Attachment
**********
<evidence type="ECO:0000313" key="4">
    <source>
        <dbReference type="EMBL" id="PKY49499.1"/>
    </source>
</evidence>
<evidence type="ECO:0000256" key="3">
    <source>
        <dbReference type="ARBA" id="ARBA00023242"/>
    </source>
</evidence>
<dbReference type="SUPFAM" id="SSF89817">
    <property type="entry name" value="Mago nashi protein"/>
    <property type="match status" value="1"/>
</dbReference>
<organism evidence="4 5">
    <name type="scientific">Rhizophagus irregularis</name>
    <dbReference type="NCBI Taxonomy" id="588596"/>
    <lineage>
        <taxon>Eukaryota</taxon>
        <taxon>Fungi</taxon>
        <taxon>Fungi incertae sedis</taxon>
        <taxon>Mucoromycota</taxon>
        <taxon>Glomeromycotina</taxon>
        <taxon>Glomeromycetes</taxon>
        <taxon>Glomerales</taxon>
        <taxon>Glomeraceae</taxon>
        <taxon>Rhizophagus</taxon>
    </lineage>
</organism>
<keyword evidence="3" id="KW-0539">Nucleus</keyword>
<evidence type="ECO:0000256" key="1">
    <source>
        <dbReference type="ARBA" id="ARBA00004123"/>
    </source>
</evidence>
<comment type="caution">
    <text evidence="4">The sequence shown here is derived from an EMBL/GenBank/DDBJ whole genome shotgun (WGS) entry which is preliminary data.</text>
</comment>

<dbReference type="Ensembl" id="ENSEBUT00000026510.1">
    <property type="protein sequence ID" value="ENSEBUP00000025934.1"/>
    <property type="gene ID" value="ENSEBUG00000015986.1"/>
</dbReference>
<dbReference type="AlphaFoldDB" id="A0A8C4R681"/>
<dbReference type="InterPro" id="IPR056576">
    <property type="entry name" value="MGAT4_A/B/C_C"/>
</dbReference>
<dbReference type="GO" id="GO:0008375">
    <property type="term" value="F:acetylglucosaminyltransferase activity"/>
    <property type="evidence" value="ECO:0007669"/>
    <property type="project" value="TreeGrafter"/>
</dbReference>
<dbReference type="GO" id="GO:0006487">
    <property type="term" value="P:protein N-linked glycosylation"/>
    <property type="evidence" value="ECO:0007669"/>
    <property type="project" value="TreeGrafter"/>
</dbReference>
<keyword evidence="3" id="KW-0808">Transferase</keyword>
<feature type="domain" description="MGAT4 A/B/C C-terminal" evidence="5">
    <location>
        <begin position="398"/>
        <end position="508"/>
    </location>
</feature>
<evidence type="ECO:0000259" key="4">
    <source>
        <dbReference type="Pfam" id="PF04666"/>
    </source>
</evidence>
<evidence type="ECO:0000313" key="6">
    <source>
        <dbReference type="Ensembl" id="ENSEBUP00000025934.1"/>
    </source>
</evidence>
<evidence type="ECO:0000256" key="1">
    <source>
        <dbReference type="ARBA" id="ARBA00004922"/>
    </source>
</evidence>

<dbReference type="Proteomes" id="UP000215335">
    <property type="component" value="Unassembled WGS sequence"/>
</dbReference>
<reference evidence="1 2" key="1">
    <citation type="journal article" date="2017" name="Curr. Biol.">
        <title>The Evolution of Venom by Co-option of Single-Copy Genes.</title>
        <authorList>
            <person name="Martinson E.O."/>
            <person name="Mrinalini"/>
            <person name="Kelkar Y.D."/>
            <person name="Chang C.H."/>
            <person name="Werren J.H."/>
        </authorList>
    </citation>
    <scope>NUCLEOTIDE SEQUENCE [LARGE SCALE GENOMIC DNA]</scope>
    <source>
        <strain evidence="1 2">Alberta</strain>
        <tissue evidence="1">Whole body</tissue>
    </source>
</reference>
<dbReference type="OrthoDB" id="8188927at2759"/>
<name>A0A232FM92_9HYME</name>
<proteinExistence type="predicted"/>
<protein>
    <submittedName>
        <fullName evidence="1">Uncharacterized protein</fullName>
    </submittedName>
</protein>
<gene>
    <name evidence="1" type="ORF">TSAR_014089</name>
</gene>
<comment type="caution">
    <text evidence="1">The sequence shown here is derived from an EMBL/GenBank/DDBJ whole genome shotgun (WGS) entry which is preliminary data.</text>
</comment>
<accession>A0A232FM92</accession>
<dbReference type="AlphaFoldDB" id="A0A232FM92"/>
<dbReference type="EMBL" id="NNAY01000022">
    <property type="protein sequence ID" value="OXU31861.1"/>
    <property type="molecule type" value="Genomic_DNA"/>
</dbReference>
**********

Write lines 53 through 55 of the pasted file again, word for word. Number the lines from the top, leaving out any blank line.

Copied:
    <property type="term" value="P:protein N-linked glycosylation"/>
    <property type="evidence" value="ECO:0007669"/>
    <property type="project" value="TreeGrafter"/>